• Ausmus did make one of the many good defensive plays in this game, picking off Womack on a missed bunt in the fifth inning. The game was filled with plays like this, marking one of the big differences between the NL and AL series. Jim Edmonds made a diving catch in the second that got the crowd on its feat, a triumph of althleticism over a bad jump. (I just now heard it described as "one of the greatest defensive plays ever in the postseason." Don't believe it; Edmonds blew the jump and overcame it. That's not great defense, although it is great effort.)

    I was more impressed by Edgar Renteria's eighth inning. He made plays on balls by Carlos Beltran and Jeff Bagwell about 40 feet apart. It was a demonstration not so much of his range, but of his positioning, which is a valuable defensive skill. He followed that by throwing out Lance Berkman on a ball up the middle deflected by Julian Tavarez.

  • Carlos Beltran failed to hit a home run--perhaps the first use of that clause not preceded by "Barry Bonds"--but basically created a run by himself with a walk, steal and tag-up on which he was hit by a throw, allowing him to score. Call it a dead-ball-era home run.

    Beltran is making a case for himself as the best base-stealer ever. He has the best career success rate of anyone with at least 200 attempts (192-for-215, 89%), and in his last two seasons he's been a ridiculous 83-for-90. Just eyeballing some of the great percentage guys, I can't find anyone who matches that over complete seasons. Tim Raines was 83-for-95 in 1987 and 1988, and 79-for-92 from 1992-94. Barry Larkin was 91-for-99 in his MVP-level stretch from 1993-95, 106-for-118 going back to 1992. Actually, Eric Davis was ridiculous throughout the first part of his career, going 80-for-91 in one year, 1986, and following that up for 85-for-94 in '87-'88.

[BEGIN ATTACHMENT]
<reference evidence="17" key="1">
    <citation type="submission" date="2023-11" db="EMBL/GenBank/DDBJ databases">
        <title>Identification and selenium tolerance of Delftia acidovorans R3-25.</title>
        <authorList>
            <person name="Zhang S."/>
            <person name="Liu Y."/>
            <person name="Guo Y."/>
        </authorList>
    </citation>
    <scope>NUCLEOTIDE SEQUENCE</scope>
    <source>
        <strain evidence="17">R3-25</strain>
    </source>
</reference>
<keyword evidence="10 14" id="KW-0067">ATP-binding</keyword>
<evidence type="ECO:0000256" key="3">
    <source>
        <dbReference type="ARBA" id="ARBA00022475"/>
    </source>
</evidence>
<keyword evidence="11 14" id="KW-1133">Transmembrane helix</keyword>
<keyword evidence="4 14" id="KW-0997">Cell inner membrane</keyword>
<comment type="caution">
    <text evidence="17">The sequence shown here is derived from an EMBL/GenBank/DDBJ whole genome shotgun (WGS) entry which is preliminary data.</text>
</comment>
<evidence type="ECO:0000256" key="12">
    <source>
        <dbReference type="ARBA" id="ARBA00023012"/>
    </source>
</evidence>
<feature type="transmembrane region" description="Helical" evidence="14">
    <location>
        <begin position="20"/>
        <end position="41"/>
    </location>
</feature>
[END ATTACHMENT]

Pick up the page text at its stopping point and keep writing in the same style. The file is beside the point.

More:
We get caught up in raw stolen-base totals more than net steals or success rates, but the latter is more important because of the high cost of failure. Guys like Raines, Larkin and Davis had enormous value not because they stole as prolifically as Rickey Henderson and Lou Brock did, but because they stole bases without running into outs.

    Beltran isn't likely to sustain that success rate, if only because most players--Raines was an exception here--find their percentage slips as they lose a step. Right now, though, it's just another piece of what makes him one of the five best players in baseball. Setting aside contracts, but considering age, the only player I'd clearly rather have is Alex Rodriguez, and yes, that includes the NLCS MVP.

  • The most disappointing aspect of the game was how easily the Astros went down. Suppan and the Cardinals' bullpen deserve a lot of credit, but when a team gets its last hit with no one out in the fourth, that's a poor display. Most notable was the ninth inning, in which Jeff Kent and Morgan Ensberg each swung and made weak outs on the first pitch they saw. In a series that had tense moment after tense moment, you'd like to see more than that.

The Cardinals were clearly the best team in the NL this year, and you can make an argument for the Red Sox having that staus in the AL. I think this is the best World Series matchup since 1996, when the Yankees played the Braves while the Braves were near their peak. Read Dayn Perry's analysis here.

I'll be back tomorrow with some thoughts on the Series.

Joe Sheehan is an author of Baseball Prospectus. 
Click here to see Joe's other articles. You can contact Joe by clicking here